AWS Backup offers a cost-effective, fully-managed, and policy-based service that enables you to copy snapshots to a different Region without having to worry about writing custom scripts and maintaining them. In addition, AWS Backup can also leverage AWS Organizations to implement and maintain a central view of backup policy across resources in a multi-account AWS environment.

Architecture Diagram showing Amazon Aurora and AWS Backup.

To start using AWS Backup for managing a cross-Region snapshot copy, create a scheduled backup plan. You can choose pre-existing templates for the backup plans or build your own plan. Building a new plan from the scratch gives you the flexibility to choose backup windows closely aligning with your RTO and RPO requirements, making use of cron expressions. Make sure you choose a schedule that also aligns with the size of your database. The larger the database, the larger the time it takes to create the snapshot and copy it to a different Region.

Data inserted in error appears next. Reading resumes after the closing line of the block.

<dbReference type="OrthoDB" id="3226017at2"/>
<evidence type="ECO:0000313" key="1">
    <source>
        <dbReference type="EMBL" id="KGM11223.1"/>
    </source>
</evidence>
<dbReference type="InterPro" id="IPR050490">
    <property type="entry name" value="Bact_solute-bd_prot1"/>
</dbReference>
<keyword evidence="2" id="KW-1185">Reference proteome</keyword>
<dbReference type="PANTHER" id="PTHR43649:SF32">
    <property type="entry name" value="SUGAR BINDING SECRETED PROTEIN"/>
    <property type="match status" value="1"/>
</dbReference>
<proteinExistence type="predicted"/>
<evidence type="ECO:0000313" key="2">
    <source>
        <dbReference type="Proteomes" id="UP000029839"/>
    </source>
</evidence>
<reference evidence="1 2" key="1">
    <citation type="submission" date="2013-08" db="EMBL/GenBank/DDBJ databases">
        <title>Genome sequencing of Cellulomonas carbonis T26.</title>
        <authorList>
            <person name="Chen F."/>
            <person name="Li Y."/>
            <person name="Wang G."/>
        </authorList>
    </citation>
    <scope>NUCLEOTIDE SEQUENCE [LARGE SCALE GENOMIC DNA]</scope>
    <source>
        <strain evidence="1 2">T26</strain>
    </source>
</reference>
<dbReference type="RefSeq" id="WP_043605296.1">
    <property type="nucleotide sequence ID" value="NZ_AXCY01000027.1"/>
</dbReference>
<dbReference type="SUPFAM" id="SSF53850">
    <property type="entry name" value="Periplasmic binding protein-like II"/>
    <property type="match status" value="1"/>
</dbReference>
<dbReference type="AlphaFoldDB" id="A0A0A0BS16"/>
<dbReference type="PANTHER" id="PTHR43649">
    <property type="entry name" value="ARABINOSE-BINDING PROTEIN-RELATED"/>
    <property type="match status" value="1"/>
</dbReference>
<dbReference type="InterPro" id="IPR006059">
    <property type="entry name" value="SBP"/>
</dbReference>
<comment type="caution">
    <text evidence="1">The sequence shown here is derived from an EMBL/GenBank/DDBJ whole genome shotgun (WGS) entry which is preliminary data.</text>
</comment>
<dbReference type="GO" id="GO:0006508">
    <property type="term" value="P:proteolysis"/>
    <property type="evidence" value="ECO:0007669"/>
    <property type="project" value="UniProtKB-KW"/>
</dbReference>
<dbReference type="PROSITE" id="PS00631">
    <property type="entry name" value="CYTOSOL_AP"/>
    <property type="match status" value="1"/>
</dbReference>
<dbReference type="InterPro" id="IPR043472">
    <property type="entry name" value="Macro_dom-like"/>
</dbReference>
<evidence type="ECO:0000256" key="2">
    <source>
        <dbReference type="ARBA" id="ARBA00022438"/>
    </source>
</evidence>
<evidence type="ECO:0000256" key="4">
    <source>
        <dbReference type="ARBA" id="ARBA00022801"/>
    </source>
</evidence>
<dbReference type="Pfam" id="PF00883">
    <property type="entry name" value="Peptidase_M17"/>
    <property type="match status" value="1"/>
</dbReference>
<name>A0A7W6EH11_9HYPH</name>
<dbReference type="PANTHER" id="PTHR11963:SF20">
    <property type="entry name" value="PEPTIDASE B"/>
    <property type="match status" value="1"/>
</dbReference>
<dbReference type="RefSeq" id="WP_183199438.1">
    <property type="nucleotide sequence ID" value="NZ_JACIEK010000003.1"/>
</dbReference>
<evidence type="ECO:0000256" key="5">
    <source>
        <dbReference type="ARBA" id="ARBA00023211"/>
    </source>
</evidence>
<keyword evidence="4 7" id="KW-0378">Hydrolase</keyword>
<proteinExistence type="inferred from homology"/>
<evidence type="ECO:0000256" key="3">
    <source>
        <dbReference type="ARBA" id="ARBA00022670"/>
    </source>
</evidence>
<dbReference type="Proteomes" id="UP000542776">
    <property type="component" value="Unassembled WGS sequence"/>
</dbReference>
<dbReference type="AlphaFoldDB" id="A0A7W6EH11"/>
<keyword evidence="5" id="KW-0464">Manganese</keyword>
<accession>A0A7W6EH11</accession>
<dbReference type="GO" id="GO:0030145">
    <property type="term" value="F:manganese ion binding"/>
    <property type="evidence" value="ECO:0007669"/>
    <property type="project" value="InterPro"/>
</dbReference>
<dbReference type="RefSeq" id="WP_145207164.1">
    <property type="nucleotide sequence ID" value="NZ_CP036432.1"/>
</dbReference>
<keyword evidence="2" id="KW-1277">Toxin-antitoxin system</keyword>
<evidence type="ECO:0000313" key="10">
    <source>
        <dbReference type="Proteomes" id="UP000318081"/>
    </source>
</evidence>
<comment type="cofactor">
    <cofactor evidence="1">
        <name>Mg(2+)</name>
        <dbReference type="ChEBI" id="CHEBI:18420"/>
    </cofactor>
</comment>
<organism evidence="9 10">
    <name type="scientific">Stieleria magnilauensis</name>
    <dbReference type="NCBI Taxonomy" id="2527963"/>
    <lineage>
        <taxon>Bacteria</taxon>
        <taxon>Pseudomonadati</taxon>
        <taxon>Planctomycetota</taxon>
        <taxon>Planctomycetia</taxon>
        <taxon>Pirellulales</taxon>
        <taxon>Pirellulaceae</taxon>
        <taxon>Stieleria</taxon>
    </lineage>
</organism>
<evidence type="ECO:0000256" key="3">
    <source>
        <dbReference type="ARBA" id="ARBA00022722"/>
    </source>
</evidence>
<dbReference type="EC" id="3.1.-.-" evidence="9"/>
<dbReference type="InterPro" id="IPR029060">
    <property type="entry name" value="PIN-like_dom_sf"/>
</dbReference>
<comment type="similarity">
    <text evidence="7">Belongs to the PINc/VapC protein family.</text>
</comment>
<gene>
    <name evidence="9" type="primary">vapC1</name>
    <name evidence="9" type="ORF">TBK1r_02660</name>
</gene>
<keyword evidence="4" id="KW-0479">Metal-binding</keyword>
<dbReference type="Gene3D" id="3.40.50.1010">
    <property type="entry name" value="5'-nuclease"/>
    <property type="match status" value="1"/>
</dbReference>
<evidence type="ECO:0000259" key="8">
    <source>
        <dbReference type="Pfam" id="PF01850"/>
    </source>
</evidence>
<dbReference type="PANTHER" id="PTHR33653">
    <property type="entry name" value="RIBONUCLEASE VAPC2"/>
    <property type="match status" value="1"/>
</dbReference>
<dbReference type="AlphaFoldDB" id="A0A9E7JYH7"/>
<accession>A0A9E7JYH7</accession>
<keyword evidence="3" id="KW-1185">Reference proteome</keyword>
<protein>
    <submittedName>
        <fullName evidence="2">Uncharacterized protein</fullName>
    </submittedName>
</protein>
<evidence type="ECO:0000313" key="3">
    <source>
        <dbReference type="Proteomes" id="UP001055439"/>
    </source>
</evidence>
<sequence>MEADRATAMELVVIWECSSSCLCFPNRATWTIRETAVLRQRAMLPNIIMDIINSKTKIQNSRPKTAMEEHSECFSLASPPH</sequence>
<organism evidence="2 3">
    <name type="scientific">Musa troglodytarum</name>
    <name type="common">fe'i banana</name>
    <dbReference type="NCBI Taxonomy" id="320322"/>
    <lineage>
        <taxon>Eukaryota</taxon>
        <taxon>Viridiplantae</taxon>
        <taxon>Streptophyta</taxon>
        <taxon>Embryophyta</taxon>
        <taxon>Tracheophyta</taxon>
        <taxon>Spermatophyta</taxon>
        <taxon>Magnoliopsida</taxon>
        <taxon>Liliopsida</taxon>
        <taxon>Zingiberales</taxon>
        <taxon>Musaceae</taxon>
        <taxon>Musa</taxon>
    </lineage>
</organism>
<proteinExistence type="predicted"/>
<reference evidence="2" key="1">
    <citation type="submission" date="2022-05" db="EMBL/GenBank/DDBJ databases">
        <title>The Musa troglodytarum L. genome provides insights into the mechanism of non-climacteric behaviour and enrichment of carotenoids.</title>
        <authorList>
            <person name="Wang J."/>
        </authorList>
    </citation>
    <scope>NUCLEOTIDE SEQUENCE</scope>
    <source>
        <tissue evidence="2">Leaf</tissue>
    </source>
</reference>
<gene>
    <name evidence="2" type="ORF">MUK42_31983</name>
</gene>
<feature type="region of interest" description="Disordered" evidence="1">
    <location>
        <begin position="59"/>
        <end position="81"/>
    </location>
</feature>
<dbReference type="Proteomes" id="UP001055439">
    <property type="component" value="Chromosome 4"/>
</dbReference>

To enable a cross-Region backup copy, you need to make sure you choose the destination Region in the Generate Copy section of the backup plan. You can also choose a backup vault of your choice in the destination Region. If your DR strategy requires copying the snapshots to a different backup vault in a different AWS account in a different Region, AWS Backup gives you that flexibility as well. However, AWS Backup needs permissions to access the external account to copy to your backup.

After you create the plan, assign the database resources to the backup plan. You can use tags to assign the resources to the backup plans for simplicity.

Snapshots are charged for their storage along with the cross-Region data transfer costs. To estimate your costs, see AWS Backup pricing.